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Armed Group Roams Western Kosovo

A new militant Albanian organisation is claiming to be fighting those working against Albanian interests.
By Zana Limani

The United Nations police force has increased security in western Kosovo following the emergence of a shadowy group calling for the territory’s independence.


The announcement at a press conference on October 19 came after a week of denials from the UN force, known as UNMIK Police, that an armed and organised group dressed in black uniforms was roaming the area.


Residents have been stopped at night near Lugu i Beranit and on the road between Peja and Decani by members of an organisation calling themselves the Army for the Independence of Kosovo.


A 35 year old from Lugu i Behranit said he encountered an armed group of uniformed and masked people near the village of Rashiq. They told him that they were members of the new group and were looking for the “traitors of the people”.


“They were very correct to me, looked serious and prepared,” said the man.


The militant organisation first emerged several weeks ago, warning UNMIK officials to be wary crossing the region of Peja and Decani at night and insisting members of the Kosovo parliament would receive “capital punishment” if they failed to declare independence by October 15.


That date passed without incident, though the Kosovo Police Service and KFOR troops - who along with UNMIK Police are responsible for security in the territory - have been more visible than usual. Almost every car passing through the area has been stopped and thoroughly searched in an effort to find those connected to the group.


IWPR managed to contact a person who claims to be a member. He said the militants are a guerrilla movement, active throughout Kosovo not just in the western region. The group is organised so individual members have no idea who else is involved, he said, adding they are not fighting KFOR but those who work against the interest of Albanians.


The 90 per cent of Kosovo’s population who are Albanian want independence, though it remains legally part of Serbia.


Kai Eide, the UN envoy on Kosovo, presented a report earlier this month on whether Kosovo Albanians have done enough to guarantee the rights of the Serb minority. The report recommends the status talks to begin next month, but said that the lack of Serb representation due to Serb boycott had created a ‘grim’ inter-ethnic situation.


A similar group of militants emerged in April last year callings itself the Albanian National Army. It appeared in Drenica during a ceremony marking the fifth anniversary of the deaths of two KLA fighters. It called for a "fight for the freedom of Albanian lands that are not controlled by KFOR and for Albanian interests wherever they are", but subsequently disappeared.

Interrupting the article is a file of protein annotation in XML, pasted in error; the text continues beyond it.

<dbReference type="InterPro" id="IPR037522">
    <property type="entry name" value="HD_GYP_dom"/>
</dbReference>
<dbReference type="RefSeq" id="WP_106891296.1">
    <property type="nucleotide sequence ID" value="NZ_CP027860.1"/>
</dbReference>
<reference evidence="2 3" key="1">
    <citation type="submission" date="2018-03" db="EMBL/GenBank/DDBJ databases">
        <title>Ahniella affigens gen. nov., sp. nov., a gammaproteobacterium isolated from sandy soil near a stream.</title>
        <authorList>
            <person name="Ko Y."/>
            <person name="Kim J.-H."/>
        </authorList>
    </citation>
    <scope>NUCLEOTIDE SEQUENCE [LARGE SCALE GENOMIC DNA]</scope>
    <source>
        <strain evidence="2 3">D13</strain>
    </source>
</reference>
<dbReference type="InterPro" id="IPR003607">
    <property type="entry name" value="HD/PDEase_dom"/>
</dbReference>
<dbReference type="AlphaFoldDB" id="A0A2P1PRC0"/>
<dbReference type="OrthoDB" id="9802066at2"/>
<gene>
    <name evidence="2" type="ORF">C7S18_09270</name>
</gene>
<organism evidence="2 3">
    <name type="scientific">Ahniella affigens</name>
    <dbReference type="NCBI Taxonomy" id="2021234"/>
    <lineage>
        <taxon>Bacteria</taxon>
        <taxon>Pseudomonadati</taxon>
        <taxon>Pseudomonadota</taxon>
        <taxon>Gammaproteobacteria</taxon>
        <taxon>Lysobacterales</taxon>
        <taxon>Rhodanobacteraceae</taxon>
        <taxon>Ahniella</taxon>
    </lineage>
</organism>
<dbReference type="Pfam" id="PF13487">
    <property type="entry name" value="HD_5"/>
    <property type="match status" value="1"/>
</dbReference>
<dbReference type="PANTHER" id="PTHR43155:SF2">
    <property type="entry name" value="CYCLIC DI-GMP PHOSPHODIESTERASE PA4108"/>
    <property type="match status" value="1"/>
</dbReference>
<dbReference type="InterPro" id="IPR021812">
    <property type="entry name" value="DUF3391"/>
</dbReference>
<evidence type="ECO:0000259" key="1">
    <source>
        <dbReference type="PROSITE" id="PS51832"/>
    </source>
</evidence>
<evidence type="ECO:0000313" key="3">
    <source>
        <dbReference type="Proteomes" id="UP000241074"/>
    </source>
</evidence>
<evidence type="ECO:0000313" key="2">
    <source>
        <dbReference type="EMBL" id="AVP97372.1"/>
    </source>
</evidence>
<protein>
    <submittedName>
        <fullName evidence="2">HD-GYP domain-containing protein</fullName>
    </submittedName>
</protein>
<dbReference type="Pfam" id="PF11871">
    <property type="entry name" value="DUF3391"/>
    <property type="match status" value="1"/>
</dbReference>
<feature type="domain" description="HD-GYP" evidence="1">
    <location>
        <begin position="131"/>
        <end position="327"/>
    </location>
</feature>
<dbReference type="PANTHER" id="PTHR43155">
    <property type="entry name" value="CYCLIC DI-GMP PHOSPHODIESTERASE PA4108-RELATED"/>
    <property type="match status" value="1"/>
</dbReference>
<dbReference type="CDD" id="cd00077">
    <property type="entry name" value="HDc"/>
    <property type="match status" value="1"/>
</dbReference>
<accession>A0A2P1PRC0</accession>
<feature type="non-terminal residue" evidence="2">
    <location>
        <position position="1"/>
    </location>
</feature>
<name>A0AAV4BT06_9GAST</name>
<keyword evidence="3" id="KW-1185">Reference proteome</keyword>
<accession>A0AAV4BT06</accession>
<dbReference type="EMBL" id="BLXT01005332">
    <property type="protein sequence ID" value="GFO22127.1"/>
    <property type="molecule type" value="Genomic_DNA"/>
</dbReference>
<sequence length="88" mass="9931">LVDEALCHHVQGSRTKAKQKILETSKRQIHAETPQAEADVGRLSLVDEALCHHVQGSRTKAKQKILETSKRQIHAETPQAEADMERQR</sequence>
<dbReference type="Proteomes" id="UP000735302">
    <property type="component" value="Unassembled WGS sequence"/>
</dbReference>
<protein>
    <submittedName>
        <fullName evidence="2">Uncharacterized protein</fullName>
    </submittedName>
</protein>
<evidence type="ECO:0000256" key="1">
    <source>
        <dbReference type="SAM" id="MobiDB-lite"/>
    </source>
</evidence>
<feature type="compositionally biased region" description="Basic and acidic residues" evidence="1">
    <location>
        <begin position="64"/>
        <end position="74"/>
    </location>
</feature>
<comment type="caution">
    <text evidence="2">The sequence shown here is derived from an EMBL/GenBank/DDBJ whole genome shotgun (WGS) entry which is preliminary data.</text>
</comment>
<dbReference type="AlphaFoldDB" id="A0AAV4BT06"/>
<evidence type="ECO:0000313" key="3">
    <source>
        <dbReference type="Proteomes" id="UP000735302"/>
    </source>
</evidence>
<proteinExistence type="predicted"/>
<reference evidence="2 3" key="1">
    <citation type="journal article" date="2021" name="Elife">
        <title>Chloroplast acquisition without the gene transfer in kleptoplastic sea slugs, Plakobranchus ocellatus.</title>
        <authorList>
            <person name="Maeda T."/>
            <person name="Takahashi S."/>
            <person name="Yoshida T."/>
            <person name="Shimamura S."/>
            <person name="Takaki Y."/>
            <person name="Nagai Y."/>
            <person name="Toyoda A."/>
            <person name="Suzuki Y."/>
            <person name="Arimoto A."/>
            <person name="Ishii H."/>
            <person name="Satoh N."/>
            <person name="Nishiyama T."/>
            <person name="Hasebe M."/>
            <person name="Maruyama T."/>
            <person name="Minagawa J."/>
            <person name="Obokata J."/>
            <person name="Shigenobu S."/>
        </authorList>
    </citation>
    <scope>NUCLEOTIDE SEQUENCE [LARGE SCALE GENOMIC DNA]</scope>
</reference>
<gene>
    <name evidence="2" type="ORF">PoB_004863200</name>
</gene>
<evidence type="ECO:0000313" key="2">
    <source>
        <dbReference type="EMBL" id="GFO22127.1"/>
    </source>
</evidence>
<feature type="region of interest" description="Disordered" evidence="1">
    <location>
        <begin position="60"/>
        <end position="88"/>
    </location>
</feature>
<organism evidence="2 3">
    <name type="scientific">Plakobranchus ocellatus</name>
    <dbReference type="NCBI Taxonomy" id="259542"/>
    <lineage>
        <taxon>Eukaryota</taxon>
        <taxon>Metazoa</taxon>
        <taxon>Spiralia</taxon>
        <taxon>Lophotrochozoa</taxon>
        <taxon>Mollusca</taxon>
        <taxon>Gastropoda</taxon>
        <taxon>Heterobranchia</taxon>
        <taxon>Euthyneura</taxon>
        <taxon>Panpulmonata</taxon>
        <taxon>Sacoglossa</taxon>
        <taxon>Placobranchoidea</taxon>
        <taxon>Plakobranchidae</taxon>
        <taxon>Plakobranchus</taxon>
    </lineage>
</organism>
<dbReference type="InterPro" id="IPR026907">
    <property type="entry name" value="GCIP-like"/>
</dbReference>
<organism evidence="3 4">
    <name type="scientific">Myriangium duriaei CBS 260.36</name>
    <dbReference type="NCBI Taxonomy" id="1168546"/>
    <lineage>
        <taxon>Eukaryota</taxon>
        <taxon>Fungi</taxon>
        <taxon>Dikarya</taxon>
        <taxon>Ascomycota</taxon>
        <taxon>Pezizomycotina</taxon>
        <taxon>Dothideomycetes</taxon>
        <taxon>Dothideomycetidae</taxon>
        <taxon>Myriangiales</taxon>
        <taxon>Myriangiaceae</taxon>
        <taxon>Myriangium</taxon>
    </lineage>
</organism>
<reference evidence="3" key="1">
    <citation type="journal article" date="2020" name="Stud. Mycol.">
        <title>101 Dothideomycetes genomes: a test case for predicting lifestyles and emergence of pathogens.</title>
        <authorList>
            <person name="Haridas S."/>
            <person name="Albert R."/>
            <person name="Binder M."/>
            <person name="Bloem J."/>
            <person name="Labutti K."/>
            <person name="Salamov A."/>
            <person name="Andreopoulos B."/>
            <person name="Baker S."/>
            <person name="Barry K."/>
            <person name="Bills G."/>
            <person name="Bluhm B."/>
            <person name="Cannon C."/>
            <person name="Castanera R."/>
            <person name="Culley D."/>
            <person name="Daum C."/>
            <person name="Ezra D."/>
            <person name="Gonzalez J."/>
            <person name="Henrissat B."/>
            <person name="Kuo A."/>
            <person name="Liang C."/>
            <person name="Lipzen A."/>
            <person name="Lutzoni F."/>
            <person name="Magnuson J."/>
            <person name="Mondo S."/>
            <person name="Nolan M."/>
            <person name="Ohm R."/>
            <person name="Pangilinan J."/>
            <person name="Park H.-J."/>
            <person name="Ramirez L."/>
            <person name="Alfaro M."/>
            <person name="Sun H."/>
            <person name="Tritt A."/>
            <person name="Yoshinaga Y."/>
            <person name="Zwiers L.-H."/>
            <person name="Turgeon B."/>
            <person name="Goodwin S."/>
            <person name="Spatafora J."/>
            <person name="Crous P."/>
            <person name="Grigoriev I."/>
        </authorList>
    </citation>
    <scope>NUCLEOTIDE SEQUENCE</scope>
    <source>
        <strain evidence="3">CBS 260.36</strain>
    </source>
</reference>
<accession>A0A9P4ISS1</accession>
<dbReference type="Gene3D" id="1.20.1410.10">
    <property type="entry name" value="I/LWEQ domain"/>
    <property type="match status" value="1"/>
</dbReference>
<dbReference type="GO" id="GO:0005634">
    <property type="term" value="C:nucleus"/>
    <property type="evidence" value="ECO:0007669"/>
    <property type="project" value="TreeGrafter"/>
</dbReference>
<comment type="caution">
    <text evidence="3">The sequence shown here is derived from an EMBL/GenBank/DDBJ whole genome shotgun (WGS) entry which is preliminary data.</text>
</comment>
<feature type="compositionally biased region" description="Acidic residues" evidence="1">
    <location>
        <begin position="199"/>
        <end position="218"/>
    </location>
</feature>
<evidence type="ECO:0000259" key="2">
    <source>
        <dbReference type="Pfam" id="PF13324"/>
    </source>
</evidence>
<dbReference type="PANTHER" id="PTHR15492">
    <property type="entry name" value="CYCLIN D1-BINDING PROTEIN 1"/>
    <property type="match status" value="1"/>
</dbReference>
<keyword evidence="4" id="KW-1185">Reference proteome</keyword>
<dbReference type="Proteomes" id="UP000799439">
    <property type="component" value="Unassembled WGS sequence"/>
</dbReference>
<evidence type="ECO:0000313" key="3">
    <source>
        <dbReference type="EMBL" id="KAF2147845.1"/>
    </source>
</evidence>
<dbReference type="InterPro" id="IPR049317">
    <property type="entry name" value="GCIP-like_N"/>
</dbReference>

Peja residents appear unconcerned about the possibility of a new armed group in their midst. Some even support its goals, saying radical action is needed to ensure independence is the outcome of the negotiations on Kosovo’s status.


UNMIK Police insists, however, that the latest group of militants to emerge is composed of a band of criminals who lack broad support.


“They only represent a small group of people who don’t support the democratic way,” said Kai Vitrupp, the commissioner of UNMIK Police.


KFOR commander Giuseppe Valotto urged calm and said the recent incidents would have no affect on the final status talks.


“I believe that 95 per cent of the people here are for peace and peace and quiet,” said Valotto. “KFOR knows its duties and we will react to all threats. If there are armed groups we will fight them. Anyone who uses such [methods] is a criminal.”


Some, like Nebojsa Covic, the former head of the Serbian government’s Centre for Coordination of Kosovo, aren’t convinced the group and those like it pose no real threat and say they should be taken seriously.


“This not only put greater pressure on KFOR and UNMIK, who are frightened to begin with, but also on the Serbian and non-Albanian population,” said Covic on B92 Television.


The emergence of the new group of militants over the past few weeks has coincided with a number of violent incidents in Kosovo.


Dejan Jankovic, the KPS commander for Gjilan, was wounded in an ambush as he drove through Old Kacanik near the town of Urosevac/Ferizaj. The public broadcaster RTK said a phantom Serb organisation from Strpce called The Voluntary Serb Guard – Tigers had claimed responsibility.


This happened a few days after two young Serbs - Ivan Dejanovic, 24, and Aleksandar Stankovic, 28 - were shot dead on the road from Strpce to Urosevac/Ferizaj. After that incident, some local representatives threatened to form their own defence force if they didn’t receive better protection.


Ibrahim Kelmendi is a correspondent for the Koha Ditore newspaper in Peja. Zana Limani is IWPR/BIRN Kosovo Project Coordinator.


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